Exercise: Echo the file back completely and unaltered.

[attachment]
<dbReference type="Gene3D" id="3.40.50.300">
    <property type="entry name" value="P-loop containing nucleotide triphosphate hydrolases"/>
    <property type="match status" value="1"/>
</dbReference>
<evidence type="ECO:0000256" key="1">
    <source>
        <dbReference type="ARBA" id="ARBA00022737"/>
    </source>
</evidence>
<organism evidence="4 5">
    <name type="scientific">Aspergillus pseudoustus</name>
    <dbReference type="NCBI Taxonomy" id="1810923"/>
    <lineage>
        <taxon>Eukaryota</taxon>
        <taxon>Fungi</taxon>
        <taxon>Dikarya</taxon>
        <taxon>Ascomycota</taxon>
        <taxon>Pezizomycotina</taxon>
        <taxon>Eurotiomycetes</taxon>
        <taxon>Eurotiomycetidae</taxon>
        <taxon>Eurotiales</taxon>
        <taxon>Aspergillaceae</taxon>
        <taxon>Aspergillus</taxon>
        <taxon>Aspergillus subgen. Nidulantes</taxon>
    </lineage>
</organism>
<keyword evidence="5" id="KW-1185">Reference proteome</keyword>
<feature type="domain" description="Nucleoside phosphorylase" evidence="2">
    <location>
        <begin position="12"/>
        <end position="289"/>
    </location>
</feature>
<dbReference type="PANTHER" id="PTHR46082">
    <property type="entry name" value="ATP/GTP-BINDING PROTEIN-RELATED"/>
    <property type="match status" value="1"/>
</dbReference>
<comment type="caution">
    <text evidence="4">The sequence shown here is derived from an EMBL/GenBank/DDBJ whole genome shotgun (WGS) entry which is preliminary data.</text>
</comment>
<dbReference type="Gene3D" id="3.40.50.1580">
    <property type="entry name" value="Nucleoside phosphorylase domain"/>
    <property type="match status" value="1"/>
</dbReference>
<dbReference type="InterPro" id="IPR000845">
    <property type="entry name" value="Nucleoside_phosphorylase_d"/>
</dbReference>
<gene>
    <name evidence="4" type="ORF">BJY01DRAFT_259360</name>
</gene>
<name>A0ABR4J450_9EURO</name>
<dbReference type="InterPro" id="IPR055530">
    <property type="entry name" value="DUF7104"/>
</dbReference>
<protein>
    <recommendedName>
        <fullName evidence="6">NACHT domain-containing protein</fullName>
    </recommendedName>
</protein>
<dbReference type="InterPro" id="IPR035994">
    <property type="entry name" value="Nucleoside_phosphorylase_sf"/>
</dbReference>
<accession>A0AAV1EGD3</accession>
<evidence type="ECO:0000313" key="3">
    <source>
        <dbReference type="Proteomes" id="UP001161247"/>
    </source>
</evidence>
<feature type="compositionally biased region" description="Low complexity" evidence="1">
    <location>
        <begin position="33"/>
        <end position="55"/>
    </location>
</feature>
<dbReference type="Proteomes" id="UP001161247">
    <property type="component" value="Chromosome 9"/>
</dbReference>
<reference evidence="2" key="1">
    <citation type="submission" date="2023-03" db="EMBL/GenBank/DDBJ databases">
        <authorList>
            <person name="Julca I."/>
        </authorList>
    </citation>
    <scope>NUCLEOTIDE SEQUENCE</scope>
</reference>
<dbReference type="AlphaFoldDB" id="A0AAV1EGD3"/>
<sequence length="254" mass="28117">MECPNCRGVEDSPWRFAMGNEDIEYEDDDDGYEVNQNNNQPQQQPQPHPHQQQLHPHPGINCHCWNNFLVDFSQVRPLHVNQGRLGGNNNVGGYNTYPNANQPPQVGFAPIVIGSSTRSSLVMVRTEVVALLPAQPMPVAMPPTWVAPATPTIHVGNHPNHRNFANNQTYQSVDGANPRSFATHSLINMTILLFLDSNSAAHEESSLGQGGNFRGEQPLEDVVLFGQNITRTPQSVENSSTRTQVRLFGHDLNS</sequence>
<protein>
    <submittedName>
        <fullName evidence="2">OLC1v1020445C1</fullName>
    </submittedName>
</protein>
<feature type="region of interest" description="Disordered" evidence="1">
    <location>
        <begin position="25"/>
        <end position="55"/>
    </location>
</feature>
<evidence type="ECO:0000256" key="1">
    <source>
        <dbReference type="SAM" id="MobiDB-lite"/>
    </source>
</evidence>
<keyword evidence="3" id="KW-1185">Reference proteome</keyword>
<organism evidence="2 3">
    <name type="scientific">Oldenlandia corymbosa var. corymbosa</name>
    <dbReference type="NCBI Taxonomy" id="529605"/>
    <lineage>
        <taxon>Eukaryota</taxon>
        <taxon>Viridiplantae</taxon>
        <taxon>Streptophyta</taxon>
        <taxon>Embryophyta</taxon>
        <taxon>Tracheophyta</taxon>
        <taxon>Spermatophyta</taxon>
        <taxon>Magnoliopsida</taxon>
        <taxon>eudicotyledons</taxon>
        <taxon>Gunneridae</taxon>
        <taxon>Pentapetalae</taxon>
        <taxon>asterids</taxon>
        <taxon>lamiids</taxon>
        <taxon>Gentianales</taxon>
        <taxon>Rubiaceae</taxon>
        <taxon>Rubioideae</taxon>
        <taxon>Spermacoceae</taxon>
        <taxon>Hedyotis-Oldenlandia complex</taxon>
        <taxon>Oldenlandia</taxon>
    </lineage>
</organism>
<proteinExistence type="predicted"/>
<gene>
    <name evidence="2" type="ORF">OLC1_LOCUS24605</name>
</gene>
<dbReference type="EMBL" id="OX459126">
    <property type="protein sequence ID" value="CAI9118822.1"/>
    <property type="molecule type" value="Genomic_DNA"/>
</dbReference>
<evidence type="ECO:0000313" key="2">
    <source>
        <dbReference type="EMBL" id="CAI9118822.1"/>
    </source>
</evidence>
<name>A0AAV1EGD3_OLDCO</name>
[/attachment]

<dbReference type="Gene3D" id="3.40.50.300">
    <property type="entry name" value="P-loop containing nucleotide triphosphate hydrolases"/>
    <property type="match status" value="1"/>
</dbReference>
<evidence type="ECO:0000256" key="1">
    <source>
        <dbReference type="ARBA" id="ARBA00022737"/>
    </source>
</evidence>
<organism evidence="4 5">
    <name type="scientific">Aspergillus pseudoustus</name>
    <dbReference type="NCBI Taxonomy" id="1810923"/>
    <lineage>
        <taxon>Eukaryota</taxon>
        <taxon>Fungi</taxon>
        <taxon>Dikarya</taxon>
        <taxon>Ascomycota</taxon>
        <taxon>Pezizomycotina</taxon>
        <taxon>Eurotiomycetes</taxon>
        <taxon>Eurotiomycetidae</taxon>
        <taxon>Eurotiales</taxon>
        <taxon>Aspergillaceae</taxon>
        <taxon>Aspergillus</taxon>
        <taxon>Aspergillus subgen. Nidulantes</taxon>
    </lineage>
</organism>
<keyword evidence="5" id="KW-1185">Reference proteome</keyword>
<feature type="domain" description="Nucleoside phosphorylase" evidence="2">
    <location>
        <begin position="12"/>
        <end position="289"/>
    </location>
</feature>
<dbReference type="PANTHER" id="PTHR46082">
    <property type="entry name" value="ATP/GTP-BINDING PROTEIN-RELATED"/>
    <property type="match status" value="1"/>
</dbReference>
<comment type="caution">
    <text evidence="4">The sequence shown here is derived from an EMBL/GenBank/DDBJ whole genome shotgun (WGS) entry which is preliminary data.</text>
</comment>
<dbReference type="Gene3D" id="3.40.50.1580">
    <property type="entry name" value="Nucleoside phosphorylase domain"/>
    <property type="match status" value="1"/>
</dbReference>
<dbReference type="InterPro" id="IPR000845">
    <property type="entry name" value="Nucleoside_phosphorylase_d"/>
</dbReference>
<gene>
    <name evidence="4" type="ORF">BJY01DRAFT_259360</name>
</gene>
<name>A0ABR4J450_9EURO</name>
<dbReference type="InterPro" id="IPR055530">
    <property type="entry name" value="DUF7104"/>
</dbReference>
<protein>
    <recommendedName>
        <fullName evidence="6">NACHT domain-containing protein</fullName>
    </recommendedName>
</protein>
<dbReference type="InterPro" id="IPR035994">
    <property type="entry name" value="Nucleoside_phosphorylase_sf"/>
</dbReference>
<accession>A0AAV1EGD3</accession>
<evidence type="ECO:0000313" key="3">
    <source>
        <dbReference type="Proteomes" id="UP001161247"/>
    </source>
</evidence>
<feature type="compositionally biased region" description="Low complexity" evidence="1">
    <location>
        <begin position="33"/>
        <end position="55"/>
    </location>
</feature>
<dbReference type="Proteomes" id="UP001161247">
    <property type="component" value="Chromosome 9"/>
</dbReference>
<reference evidence="2" key="1">
    <citation type="submission" date="2023-03" db="EMBL/GenBank/DDBJ databases">
        <authorList>
            <person name="Julca I."/>
        </authorList>
    </citation>
    <scope>NUCLEOTIDE SEQUENCE</scope>
</reference>
<dbReference type="AlphaFoldDB" id="A0AAV1EGD3"/>
<sequence length="254" mass="28117">MECPNCRGVEDSPWRFAMGNEDIEYEDDDDGYEVNQNNNQPQQQPQPHPHQQQLHPHPGINCHCWNNFLVDFSQVRPLHVNQGRLGGNNNVGGYNTYPNANQPPQVGFAPIVIGSSTRSSLVMVRTEVVALLPAQPMPVAMPPTWVAPATPTIHVGNHPNHRNFANNQTYQSVDGANPRSFATHSLINMTILLFLDSNSAAHEESSLGQGGNFRGEQPLEDVVLFGQNITRTPQSVENSSTRTQVRLFGHDLNS</sequence>
<protein>
    <submittedName>
        <fullName evidence="2">OLC1v1020445C1</fullName>
    </submittedName>
</protein>
<feature type="region of interest" description="Disordered" evidence="1">
    <location>
        <begin position="25"/>
        <end position="55"/>
    </location>
</feature>
<evidence type="ECO:0000256" key="1">
    <source>
        <dbReference type="SAM" id="MobiDB-lite"/>
    </source>
</evidence>
<keyword evidence="3" id="KW-1185">Reference proteome</keyword>
<organism evidence="2 3">
    <name type="scientific">Oldenlandia corymbosa var. corymbosa</name>
    <dbReference type="NCBI Taxonomy" id="529605"/>
    <lineage>
        <taxon>Eukaryota</taxon>
        <taxon>Viridiplantae</taxon>
        <taxon>Streptophyta</taxon>
        <taxon>Embryophyta</taxon>
        <taxon>Tracheophyta</taxon>
        <taxon>Spermatophyta</taxon>
        <taxon>Magnoliopsida</taxon>
        <taxon>eudicotyledons</taxon>
        <taxon>Gunneridae</taxon>
        <taxon>Pentapetalae</taxon>
        <taxon>asterids</taxon>
        <taxon>lamiids</taxon>
        <taxon>Gentianales</taxon>
        <taxon>Rubiaceae</taxon>
        <taxon>Rubioideae</taxon>
        <taxon>Spermacoceae</taxon>
        <taxon>Hedyotis-Oldenlandia complex</taxon>
        <taxon>Oldenlandia</taxon>
    </lineage>
</organism>
<proteinExistence type="predicted"/>
<gene>
    <name evidence="2" type="ORF">OLC1_LOCUS24605</name>
</gene>
<dbReference type="EMBL" id="OX459126">
    <property type="protein sequence ID" value="CAI9118822.1"/>
    <property type="molecule type" value="Genomic_DNA"/>
</dbReference>
<evidence type="ECO:0000313" key="2">
    <source>
        <dbReference type="EMBL" id="CAI9118822.1"/>
    </source>
</evidence>
<name>A0AAV1EGD3_OLDCO</name>